If there was disagreement as to which referral guideline category the presenting symptom should be ascribed to, one of the other authors (PB), a consultant neurosurgeon, made the final judgement. The radiological interval was determined as the time from the date of referral for DACT to the date of brain imaging.
Radiology reports for each patient were categorised by KZ into one of three groups according to the findings reported by the consultant radiologist: 1) abnormal significant - intracranial tumour 2) abnormal significant - non-tumour and 3) normal/non-significant incidental finding. All scan reports where the imaging was not reported as ‘normal’ were reviewed by a consultant neurosurgeon, (PB), to assess whether the abnormality identified was likely to be significant in the context of the referral history. This assessment was based on the likely diagnosis (e.g. tumour), the size and location of the abnormality, and/or whether the abnormality was thought likely to be responsible for the presenting symptoms, considering any opinion reported by the consultant neuroradiologist. Where necessary, the images were reviewed. Findings were considered ‘significant’ if clinical details correlated with imaging findings, or if the imaging findings alone were suggestive of requiring further investigations irrespective of the symptoms. Findings were considered ‘non-significant’ if they were reported as within normal limits for age (e.g. some degree of atrophy or small vessel disease) or were not related to the presenting symptom(s) recorded on the referral.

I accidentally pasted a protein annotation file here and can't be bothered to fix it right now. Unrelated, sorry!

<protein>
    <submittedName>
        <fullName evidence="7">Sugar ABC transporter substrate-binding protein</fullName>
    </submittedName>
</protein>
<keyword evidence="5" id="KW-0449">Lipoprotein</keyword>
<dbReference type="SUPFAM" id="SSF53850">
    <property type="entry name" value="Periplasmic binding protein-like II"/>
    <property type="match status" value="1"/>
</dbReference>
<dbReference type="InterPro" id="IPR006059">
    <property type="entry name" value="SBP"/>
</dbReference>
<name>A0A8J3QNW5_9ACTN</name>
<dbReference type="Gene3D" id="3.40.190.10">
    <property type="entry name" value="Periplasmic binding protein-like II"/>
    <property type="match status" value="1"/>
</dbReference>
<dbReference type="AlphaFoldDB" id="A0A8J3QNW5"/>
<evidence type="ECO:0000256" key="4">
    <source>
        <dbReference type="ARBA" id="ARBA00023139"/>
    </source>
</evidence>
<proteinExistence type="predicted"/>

For all patients where a tumour was not diagnosed on imaging, we determined whether within the duration of the study there was evidence of a tumour diagnosis. We did this by examining all neuro-oncology multidisciplinary meeting (MDM) minutes for the same 5-year time-period at Edinburgh Centre for Neuro-Oncology (ECNO), and any subsequent imaging reports on the patient’s electronic health record, for a minimum of three years.
Confirmation of CNS tumour diagnosis was based on histopathology for all significant tumours.
We assessed how the imaging report might have influenced the referring primary care doctor. Three practising primary care doctors, (WHa, based in England, LP and DW based in Scotland) reviewed ‘abnormal’ imaging reports alongside the accompanying referral text and determined a potential action plan for follow-up according to the classification system in Table 3. We examined the management plans according to whether the symptom met the NICE 2005 guidelines for urgent or non-urgent referral.